Except for the regular invoices and ever-increasing bills, it’s always nice to receive some mail in your post box, and today I received a nice parcel from Luxembourg dispatched from the EU bookshop.
At the heart of the protective cardboard shell was a glossy hardback copy of ‘Hidden Disaster
’, a comic book produced to illustrate how the European Commission's Humanitarian Aid Office
) responds to humanitarian crises.
While a disclaimer on the inside cover reminds readers that all the locations, characters and the scenario are fictional and “any resemblance to real people is entirely coincidental
”, it is hard to read the story without subconsciously drawing parallels to how the EU has responded to the ongoing situation in Pakistan.
The 40-page graphic novel, written by the Belgian Erik Bongers
, follows the adventures of Zana, an aid worker who is dispatched by ECHO to the fictional state of Borduvia
, which has been devastated by an earthquake.
Amidst fears of an imminent flood that would cause further devastation, Zana, seemingly equipped with just a notepad to record what she sees and a khaki safari jacket with the European Union flag emblazoned upon it, is tasked with writing daily situation reports (‘SITREPs’) to secure additional funding for its worst-hit region, Kellow
During her adventures through Borduvia
and a rebel-held stronghold deep in the Urgi Mountains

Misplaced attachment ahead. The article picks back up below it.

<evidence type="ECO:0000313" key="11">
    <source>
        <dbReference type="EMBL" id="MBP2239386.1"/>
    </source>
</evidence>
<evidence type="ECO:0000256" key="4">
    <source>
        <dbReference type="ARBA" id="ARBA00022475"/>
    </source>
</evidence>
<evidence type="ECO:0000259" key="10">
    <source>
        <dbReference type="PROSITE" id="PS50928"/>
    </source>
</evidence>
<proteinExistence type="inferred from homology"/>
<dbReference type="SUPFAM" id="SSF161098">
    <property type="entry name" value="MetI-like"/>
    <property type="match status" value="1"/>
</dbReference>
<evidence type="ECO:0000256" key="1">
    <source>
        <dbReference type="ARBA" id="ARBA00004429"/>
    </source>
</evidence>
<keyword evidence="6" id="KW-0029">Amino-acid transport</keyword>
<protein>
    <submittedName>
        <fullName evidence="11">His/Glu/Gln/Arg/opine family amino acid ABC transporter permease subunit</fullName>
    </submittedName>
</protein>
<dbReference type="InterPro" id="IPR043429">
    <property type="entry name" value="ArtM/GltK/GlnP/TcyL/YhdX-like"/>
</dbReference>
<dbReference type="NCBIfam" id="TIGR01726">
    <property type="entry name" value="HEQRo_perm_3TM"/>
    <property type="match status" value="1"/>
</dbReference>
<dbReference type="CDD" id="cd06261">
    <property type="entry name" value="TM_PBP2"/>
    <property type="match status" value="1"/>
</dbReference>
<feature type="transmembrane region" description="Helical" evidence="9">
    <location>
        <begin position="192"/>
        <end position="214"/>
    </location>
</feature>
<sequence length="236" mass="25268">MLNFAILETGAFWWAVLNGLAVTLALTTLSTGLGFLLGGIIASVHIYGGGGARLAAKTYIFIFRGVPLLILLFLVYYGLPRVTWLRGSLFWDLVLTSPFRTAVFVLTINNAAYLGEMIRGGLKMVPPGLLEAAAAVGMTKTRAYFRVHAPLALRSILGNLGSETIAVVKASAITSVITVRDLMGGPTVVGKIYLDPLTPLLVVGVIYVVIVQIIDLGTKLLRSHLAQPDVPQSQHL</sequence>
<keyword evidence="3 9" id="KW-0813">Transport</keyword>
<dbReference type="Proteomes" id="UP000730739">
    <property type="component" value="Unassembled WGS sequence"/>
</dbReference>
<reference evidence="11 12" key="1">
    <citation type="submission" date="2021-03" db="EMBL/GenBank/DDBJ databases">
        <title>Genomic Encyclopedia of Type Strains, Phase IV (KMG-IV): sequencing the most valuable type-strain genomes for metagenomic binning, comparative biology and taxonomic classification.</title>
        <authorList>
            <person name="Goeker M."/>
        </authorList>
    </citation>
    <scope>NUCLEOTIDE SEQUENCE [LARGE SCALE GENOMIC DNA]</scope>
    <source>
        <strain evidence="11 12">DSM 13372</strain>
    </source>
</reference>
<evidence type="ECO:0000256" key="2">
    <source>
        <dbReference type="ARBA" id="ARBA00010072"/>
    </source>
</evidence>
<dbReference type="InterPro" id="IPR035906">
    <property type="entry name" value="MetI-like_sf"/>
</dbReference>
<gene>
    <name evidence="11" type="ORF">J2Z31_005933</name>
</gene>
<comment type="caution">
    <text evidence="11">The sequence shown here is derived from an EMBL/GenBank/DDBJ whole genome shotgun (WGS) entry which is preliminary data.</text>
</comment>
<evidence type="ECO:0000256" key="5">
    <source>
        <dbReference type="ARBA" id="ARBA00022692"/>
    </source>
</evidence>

, Zana encounters tough officials at checkpoints and runs into a rugged photographer and even manages to single-handedly convince a rebel leader to accept European Commission help.
Soon after, peace and stability breaks out across Borduvia
, thank namely to millions more Euros in aid pouring in to provide shelter, clean water and food.
Of course it is very easy to criticise the story since no single humanitarian operation can be resolved so swiftly without delays through diplomatic and resource distribution problems, but you have to remember why
the book was produced – to teach the reader how ECHO operates, and that is what it does.
In order to do that, the reader does have to grimace through unnecessarily dramatic patches of dialogue such as this from one EU official responding to the breaking news on the TV in the ‘Crisis Room’: “We must inform the Commissioner! She's briefing the European Parliament on the earthquake tomorrow
” and also an unnatural conversation between our heroine and Tesjang
, a local charity worker, who inquisitively asks “So are there many people from the European Commission here?
The reply comes, “No the aid is channelled through organisations like UNICEF or Oxfam. When the commission finances them, they become what we call our implementing partners.
” Entertaining yet educative.
Unsurprisingly the release of this comic book in February earlier this year attracted widespread criticism across the right-wing eurosceptic British press who were quick to jump at the €225,000 (£195,000) price tag for producing 300,000 copies in English, French, German, Italian and Dutch. Yet my feeling post-reading is that it seems a small price to pay.
In terms of the message relayed it also almost undersells the work of ECHO, who are a huge contributor of aid around the world through development and humanitarian projects. For example, ECHO is able to get teams in place very quickly and have an excellent reputation, yet in the book it is not until the 4th
day that Zana
arrives in Borduvia
However it should be noted that the success of ECHO in this book is in stark contrast to criticism levelled at the EU over the earthquake in Haiti, which struck only a couple of weeks prior to the release of this book. Back then of course, the newly-appointed EU's High Representative for Foreign Affairs Baroness Ashton came under intense and widespread criticism
for failing to visit Haiti and for allowing the US to take command of the international aid effort.
was not modelled on Baroness Ashton